Does working the night shift cause adverse pregnancy outcomes?

  • Specht IO & al.
  • PLoS One
  • 1 Jan 2019

  • International Clinical Digest
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Takeaway

  • Night-shift work during pregnancy in a Danish cohort was not associated with an increased risk for preterm birth.

Why this matters

  • Research on the effects of night-shift work on pregnancy is mixed.
  • It has been suggested that working at night causes changes in the circadian rhythm because of exposure to light.
  • It is difficult to counsel women.

Key results

  • Night-shift work was not associated with increased risk for preterm birth:
  • ≥13 shifts of night work in the first trimester: aOR, 0.84 (95% CI, 0.64-1.08);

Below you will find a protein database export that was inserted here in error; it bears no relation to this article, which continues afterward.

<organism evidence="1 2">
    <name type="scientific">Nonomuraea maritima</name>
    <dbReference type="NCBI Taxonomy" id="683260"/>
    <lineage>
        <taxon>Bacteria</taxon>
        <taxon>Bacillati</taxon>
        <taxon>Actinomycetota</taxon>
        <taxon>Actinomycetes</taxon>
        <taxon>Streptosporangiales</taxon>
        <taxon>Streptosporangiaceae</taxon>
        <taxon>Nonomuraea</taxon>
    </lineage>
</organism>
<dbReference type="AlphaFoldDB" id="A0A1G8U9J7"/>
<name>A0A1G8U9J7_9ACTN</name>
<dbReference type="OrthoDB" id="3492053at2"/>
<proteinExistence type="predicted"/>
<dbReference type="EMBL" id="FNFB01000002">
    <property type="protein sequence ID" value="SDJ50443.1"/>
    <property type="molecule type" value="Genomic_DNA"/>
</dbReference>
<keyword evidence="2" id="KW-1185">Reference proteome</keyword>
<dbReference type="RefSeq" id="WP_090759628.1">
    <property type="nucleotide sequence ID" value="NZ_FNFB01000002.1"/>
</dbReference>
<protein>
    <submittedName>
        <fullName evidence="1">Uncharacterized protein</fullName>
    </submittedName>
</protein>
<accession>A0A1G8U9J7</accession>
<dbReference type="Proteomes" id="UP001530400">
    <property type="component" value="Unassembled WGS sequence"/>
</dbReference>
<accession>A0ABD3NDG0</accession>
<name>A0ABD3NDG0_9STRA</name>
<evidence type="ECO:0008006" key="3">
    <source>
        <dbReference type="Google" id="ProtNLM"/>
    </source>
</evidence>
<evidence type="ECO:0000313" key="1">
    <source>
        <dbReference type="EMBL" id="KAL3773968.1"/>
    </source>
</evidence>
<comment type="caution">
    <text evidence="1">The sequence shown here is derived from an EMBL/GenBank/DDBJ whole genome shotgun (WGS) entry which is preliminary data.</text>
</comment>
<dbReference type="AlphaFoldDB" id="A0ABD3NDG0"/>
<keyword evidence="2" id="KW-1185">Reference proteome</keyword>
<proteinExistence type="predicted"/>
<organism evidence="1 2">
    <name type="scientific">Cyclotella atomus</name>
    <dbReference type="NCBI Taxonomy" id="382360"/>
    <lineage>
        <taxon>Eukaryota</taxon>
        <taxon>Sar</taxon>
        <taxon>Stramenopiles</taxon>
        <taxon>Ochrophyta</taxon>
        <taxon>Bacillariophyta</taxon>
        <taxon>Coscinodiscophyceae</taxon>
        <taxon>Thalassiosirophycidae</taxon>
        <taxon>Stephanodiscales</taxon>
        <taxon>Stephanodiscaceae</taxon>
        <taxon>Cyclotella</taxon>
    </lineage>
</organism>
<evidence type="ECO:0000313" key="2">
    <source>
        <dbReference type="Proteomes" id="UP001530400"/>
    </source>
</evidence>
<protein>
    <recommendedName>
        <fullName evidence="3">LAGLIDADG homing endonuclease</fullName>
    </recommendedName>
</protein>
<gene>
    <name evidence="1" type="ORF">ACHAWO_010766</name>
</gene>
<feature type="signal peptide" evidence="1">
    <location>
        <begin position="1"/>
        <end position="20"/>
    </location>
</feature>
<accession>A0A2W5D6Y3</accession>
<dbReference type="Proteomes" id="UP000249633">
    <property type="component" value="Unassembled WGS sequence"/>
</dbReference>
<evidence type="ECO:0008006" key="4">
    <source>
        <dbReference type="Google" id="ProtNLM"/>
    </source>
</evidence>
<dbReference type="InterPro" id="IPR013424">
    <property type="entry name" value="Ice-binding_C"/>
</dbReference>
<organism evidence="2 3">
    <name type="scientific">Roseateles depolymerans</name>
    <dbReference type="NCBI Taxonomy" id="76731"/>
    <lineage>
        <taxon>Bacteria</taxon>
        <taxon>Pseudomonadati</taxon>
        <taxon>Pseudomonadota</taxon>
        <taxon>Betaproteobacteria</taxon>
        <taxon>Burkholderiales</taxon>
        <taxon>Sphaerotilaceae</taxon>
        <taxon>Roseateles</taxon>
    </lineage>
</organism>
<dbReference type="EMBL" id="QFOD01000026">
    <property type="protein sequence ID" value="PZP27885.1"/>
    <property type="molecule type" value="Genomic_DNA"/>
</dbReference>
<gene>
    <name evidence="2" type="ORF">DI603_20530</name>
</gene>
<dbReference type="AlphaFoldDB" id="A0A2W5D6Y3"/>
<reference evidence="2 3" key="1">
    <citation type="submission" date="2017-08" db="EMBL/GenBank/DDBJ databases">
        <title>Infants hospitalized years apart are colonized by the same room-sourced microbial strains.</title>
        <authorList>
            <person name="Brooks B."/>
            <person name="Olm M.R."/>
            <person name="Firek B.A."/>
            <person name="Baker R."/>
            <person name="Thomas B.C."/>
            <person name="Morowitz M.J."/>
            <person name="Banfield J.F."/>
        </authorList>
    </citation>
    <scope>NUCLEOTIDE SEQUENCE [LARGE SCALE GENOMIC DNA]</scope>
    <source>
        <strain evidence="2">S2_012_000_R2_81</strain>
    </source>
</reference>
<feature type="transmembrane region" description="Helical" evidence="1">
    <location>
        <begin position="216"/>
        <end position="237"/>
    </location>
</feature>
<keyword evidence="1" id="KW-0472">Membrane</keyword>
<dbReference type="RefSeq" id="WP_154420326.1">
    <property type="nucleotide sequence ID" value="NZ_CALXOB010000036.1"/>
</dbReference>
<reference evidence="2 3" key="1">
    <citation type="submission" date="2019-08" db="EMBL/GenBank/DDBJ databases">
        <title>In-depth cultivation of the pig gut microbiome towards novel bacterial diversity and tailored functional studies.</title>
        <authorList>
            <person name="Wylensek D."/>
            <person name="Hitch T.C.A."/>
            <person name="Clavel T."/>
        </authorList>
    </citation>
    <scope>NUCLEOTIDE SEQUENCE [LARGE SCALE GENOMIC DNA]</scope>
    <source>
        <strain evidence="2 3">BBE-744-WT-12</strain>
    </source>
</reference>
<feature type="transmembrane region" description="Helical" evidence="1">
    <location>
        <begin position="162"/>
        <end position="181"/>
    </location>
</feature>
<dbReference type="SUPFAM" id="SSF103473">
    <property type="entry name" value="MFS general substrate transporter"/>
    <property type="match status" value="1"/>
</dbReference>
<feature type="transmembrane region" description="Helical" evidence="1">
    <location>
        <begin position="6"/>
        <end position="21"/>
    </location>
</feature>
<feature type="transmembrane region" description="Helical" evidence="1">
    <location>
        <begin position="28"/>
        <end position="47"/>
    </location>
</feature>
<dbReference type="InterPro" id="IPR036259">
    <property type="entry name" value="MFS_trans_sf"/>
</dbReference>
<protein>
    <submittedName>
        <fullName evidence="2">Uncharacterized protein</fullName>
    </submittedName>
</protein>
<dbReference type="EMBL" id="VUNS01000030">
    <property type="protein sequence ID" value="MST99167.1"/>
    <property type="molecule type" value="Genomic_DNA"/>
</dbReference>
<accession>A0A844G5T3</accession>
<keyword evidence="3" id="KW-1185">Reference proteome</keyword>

• ≥11 night shifts in the second trimester: aOR, 1.01 (95% CI, 0.73-1.37).

Study design

  • Cohort obtained from the Danish Working Hour Database, a national database created from administrative payroll data of women working in administration and public hospitals, between 2007 and 2013.
  • Data on exposure to night work were retrieved from the database.
  • Pregnant women with at least 1 night shift during the first 22 weeks of gestation (n=10,202) compared with those without night shifts (n=6299).
  • Funding: Danish Working Environment Research Fund.

Limitations

  • Danish population; results may not be generalizable.

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